Gravitational-wave astronomy is an emerging branch of observational astronomy which aims to use gravitational waves (minute distortions of spacetime predicted by Einstein's theory of general relativity) to collect observational data about objects such as neutron stars and black holes, events such as supernovae, and processes including those of the early universe shortly after the Big Bang.
Gravitational waves have a solid theoretical basis, founded upon the theory of relativity. They were first predicted by Einstein in 1916; although a specific consequence of general relativity, they are a common feature of all theories of gravity that obey special relativity. However, after 1916 there was a long debate whether the waves were actually physical, or artefacts of coordinate freedom in general relativity; this was not fully resolved until the 1950s. Indirect observational evidence for their existence first came in the late 1980s, from monitoring of the Hulse–Taylor binary pulsar (discovered 1974); the pulsar orbit was found to evolve exactly as would be expected for gravitational wave emission. Hulse and Taylor were awarded the 1993 Nobel Prize in Physics for this discovery.
On 11 February 2016 it was announced that the LIGO collaboration had directly observed gravitational waves for the first time in September 2015. The second observation of gravitational waves was made on 26 December 2015 and announced on 15 June 2016. Barry Barish, Kip Thorne and Rainer Weiss were awarded the 2017 Nobel Prize in Physics for leading this work.
Ordinary gravitational waves frequencies are very low and much harder to detect, while higher frequencies occur in more dramatic events and thus have become the first to be observed.
In addition to a merger of black holes, a binary neutron star merger has been directly detected: a gamma-ray burst (GRB) was detected by the orbiting Fermi gamma-ray burst monitor on 2017 August 17 12:41:06 UTC, triggering an automated notice worldwide. Six minutes later a single detector at Hanford LIGO, a gravitational-wave observatory, registered a gravitational-wave candidate occurring 2 seconds before the gamma-ray burst. This set of observations is consistent with a binary neutron star merger, as evidenced by a multi-messenger transient event which was signalled by gravitational-wave, and electromagnetic (gamma-ray burst, optical, and infrared)-spectrum sightings.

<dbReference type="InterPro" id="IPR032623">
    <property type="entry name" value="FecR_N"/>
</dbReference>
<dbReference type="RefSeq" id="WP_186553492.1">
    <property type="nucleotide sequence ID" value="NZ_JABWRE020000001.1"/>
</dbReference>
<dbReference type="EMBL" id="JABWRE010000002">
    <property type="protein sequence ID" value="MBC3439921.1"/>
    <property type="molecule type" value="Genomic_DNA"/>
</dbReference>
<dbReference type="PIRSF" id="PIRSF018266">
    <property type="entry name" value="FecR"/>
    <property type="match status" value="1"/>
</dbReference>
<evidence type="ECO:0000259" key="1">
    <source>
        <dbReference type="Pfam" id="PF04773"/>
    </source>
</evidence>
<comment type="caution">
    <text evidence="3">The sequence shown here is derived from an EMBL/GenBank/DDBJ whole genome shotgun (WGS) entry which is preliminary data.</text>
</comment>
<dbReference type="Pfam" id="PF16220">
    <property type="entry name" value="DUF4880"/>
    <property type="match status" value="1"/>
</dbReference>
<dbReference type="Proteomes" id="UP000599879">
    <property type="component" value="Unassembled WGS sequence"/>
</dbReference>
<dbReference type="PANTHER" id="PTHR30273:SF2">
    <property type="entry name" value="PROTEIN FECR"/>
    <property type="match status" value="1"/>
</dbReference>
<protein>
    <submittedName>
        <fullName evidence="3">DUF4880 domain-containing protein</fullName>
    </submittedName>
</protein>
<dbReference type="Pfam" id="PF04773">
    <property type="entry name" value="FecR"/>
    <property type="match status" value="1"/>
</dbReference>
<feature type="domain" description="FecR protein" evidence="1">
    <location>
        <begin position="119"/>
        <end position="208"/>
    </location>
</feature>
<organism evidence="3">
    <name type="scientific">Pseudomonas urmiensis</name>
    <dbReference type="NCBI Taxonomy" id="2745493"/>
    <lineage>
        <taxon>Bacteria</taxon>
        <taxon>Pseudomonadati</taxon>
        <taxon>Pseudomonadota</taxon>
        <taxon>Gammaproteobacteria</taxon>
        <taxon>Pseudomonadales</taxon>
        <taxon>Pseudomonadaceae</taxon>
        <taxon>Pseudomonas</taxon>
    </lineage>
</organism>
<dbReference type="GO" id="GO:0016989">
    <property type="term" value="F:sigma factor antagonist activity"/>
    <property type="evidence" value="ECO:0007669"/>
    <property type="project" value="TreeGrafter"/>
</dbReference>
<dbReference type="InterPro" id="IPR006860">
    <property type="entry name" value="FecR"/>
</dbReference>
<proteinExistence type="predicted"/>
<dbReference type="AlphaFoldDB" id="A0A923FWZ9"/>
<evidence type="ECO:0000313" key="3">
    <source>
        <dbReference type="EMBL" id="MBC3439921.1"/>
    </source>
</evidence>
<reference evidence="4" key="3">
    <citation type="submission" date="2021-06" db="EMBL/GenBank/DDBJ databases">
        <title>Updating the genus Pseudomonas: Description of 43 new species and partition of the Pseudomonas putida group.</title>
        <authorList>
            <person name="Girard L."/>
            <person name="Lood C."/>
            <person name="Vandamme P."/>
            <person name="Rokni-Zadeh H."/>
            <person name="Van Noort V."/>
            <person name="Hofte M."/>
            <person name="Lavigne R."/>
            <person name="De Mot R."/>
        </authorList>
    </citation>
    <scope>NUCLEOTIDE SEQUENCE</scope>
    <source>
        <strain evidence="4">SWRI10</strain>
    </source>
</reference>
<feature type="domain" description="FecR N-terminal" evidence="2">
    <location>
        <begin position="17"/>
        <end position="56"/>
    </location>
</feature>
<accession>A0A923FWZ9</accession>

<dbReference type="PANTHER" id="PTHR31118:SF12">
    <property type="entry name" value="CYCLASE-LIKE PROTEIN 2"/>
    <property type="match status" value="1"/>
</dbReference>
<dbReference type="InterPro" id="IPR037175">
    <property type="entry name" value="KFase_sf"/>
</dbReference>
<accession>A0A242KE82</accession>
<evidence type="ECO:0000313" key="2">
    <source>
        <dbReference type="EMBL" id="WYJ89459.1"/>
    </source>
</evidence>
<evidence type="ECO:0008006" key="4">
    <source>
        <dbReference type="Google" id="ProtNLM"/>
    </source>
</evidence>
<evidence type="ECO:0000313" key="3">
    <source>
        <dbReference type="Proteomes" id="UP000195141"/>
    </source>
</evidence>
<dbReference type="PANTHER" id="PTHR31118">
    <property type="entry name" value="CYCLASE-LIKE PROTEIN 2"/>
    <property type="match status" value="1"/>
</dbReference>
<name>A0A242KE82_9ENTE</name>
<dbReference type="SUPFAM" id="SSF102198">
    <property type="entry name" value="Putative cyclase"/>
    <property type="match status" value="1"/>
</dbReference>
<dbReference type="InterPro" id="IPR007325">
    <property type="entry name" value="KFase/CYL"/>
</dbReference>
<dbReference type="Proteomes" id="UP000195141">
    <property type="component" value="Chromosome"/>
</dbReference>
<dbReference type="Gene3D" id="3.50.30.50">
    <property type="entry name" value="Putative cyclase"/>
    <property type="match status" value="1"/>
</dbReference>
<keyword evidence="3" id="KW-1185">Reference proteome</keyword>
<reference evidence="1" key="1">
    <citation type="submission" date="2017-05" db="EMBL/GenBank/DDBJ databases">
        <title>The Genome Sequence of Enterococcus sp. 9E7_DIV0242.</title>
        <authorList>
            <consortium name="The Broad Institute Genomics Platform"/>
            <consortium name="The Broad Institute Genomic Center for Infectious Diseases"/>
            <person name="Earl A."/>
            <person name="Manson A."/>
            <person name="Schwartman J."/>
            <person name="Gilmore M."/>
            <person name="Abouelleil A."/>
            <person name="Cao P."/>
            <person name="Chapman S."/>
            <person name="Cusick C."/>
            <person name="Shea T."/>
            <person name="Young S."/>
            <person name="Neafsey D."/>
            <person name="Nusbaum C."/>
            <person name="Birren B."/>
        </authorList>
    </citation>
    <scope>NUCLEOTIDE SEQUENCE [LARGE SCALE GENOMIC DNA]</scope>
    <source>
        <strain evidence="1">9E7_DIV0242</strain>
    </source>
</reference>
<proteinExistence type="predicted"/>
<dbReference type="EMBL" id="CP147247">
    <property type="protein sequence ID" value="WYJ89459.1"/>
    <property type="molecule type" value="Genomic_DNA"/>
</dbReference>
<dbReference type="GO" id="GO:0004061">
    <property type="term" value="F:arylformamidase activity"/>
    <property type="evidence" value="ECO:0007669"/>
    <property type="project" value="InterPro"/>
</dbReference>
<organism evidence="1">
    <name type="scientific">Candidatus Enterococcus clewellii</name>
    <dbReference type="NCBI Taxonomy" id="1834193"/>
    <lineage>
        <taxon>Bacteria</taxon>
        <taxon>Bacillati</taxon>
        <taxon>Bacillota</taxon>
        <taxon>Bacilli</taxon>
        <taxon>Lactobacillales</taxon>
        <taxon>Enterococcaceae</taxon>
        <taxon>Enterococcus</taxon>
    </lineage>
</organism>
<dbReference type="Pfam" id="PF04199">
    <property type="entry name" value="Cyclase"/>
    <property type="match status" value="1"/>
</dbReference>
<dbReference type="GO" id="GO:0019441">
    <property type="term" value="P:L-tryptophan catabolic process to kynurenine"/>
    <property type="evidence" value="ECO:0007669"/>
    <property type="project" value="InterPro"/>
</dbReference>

In 2015, the LIGO project was the first to directly observe gravitational waves using laser interferometers. The LIGO detectors observed gravitational waves from the merger of two stellar-mass black holes, matching predictions of general relativity. These observations demonstrated the existence of binary stellar-mass black hole systems, and were the first direct detection of gravitational waves and the first observation of a binary black hole merger. This finding has been characterized as revolutionary to science, because of the verification of our ability to use gravitational-wave astronomy to progress in our search and exploration of dark matter and the big bang.
There are several current scientific collaborations for observing gravitational waves. There is a worldwide network of ground-based detectors, these are kilometre-scale laser interferometers including: the Laser Interferometer Gravitational-Wave Observatory (LIGO), a joint project between MIT, Caltech and the scientists of the LIGO Scientific Collaboration with detectors in Livingston, Louisiana and Hanford, Washington; Virgo, at the European Gravitational Observatory, Cascina, Italy; GEO600 in Sarstedt, Germany, and the Kamioka Gravitational Wave Detector (KAGRA), operated by the University of Tokyo in the Kamioka Observatory, Japan. LIGO and Virgo are currently being upgraded to their advanced configurations. Advanced LIGO began observations in 2015, detecting gravitational waves even though not having reached its design sensitivity yet; Advanced Virgo is expected to start observing in 2016. The more advanced KAGRA is scheduled for 2018. GEO600 is currently operational, but its sensitivity makes it unlikely to make an observation; its primary purpose is to trial technology.